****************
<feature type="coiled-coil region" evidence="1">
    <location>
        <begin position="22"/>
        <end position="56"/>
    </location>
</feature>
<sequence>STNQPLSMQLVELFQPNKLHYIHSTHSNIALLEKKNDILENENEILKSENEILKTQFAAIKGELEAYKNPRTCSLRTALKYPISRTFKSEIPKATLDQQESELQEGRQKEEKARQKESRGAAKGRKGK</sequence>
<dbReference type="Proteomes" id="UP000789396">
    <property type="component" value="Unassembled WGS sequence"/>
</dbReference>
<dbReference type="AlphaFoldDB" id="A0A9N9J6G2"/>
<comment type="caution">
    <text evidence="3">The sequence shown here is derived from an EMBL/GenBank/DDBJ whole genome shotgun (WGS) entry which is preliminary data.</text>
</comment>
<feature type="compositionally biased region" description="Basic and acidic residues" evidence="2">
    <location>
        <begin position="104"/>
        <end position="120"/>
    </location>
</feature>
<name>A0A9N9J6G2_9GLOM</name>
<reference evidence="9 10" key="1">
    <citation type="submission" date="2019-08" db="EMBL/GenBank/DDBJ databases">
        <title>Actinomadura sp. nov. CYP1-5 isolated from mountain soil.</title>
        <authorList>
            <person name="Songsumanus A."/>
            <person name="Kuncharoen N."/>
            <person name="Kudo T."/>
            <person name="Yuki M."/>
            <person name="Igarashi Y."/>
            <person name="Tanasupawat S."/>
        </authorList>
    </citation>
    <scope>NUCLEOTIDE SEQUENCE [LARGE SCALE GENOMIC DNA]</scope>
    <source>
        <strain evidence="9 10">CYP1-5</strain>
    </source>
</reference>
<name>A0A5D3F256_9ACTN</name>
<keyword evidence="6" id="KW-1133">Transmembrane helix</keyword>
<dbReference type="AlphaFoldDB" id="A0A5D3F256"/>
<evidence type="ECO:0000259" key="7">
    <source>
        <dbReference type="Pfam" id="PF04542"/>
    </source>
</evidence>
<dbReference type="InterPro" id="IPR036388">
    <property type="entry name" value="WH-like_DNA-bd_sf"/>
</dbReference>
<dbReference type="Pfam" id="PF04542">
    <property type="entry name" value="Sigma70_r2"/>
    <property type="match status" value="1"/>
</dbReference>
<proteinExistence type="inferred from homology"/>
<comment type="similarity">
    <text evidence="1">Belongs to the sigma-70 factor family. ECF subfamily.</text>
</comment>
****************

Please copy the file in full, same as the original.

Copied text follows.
<feature type="coiled-coil region" evidence="1">
    <location>
        <begin position="22"/>
        <end position="56"/>
    </location>
</feature>
<sequence>STNQPLSMQLVELFQPNKLHYIHSTHSNIALLEKKNDILENENEILKSENEILKTQFAAIKGELEAYKNPRTCSLRTALKYPISRTFKSEIPKATLDQQESELQEGRQKEEKARQKESRGAAKGRKGK</sequence>
<dbReference type="Proteomes" id="UP000789396">
    <property type="component" value="Unassembled WGS sequence"/>
</dbReference>
<dbReference type="AlphaFoldDB" id="A0A9N9J6G2"/>
<comment type="caution">
    <text evidence="3">The sequence shown here is derived from an EMBL/GenBank/DDBJ whole genome shotgun (WGS) entry which is preliminary data.</text>
</comment>
<feature type="compositionally biased region" description="Basic and acidic residues" evidence="2">
    <location>
        <begin position="104"/>
        <end position="120"/>
    </location>
</feature>
<name>A0A9N9J6G2_9GLOM</name>
<reference evidence="9 10" key="1">
    <citation type="submission" date="2019-08" db="EMBL/GenBank/DDBJ databases">
        <title>Actinomadura sp. nov. CYP1-5 isolated from mountain soil.</title>
        <authorList>
            <person name="Songsumanus A."/>
            <person name="Kuncharoen N."/>
            <person name="Kudo T."/>
            <person name="Yuki M."/>
            <person name="Igarashi Y."/>
            <person name="Tanasupawat S."/>
        </authorList>
    </citation>
    <scope>NUCLEOTIDE SEQUENCE [LARGE SCALE GENOMIC DNA]</scope>
    <source>
        <strain evidence="9 10">CYP1-5</strain>
    </source>
</reference>
<name>A0A5D3F256_9ACTN</name>
<keyword evidence="6" id="KW-1133">Transmembrane helix</keyword>
<dbReference type="AlphaFoldDB" id="A0A5D3F256"/>
<evidence type="ECO:0000259" key="7">
    <source>
        <dbReference type="Pfam" id="PF04542"/>
    </source>
</evidence>
<dbReference type="InterPro" id="IPR036388">
    <property type="entry name" value="WH-like_DNA-bd_sf"/>
</dbReference>
<dbReference type="Pfam" id="PF04542">
    <property type="entry name" value="Sigma70_r2"/>
    <property type="match status" value="1"/>
</dbReference>
<proteinExistence type="inferred from homology"/>
<comment type="similarity">
    <text evidence="1">Belongs to the sigma-70 factor family. ECF subfamily.</text>
</comment>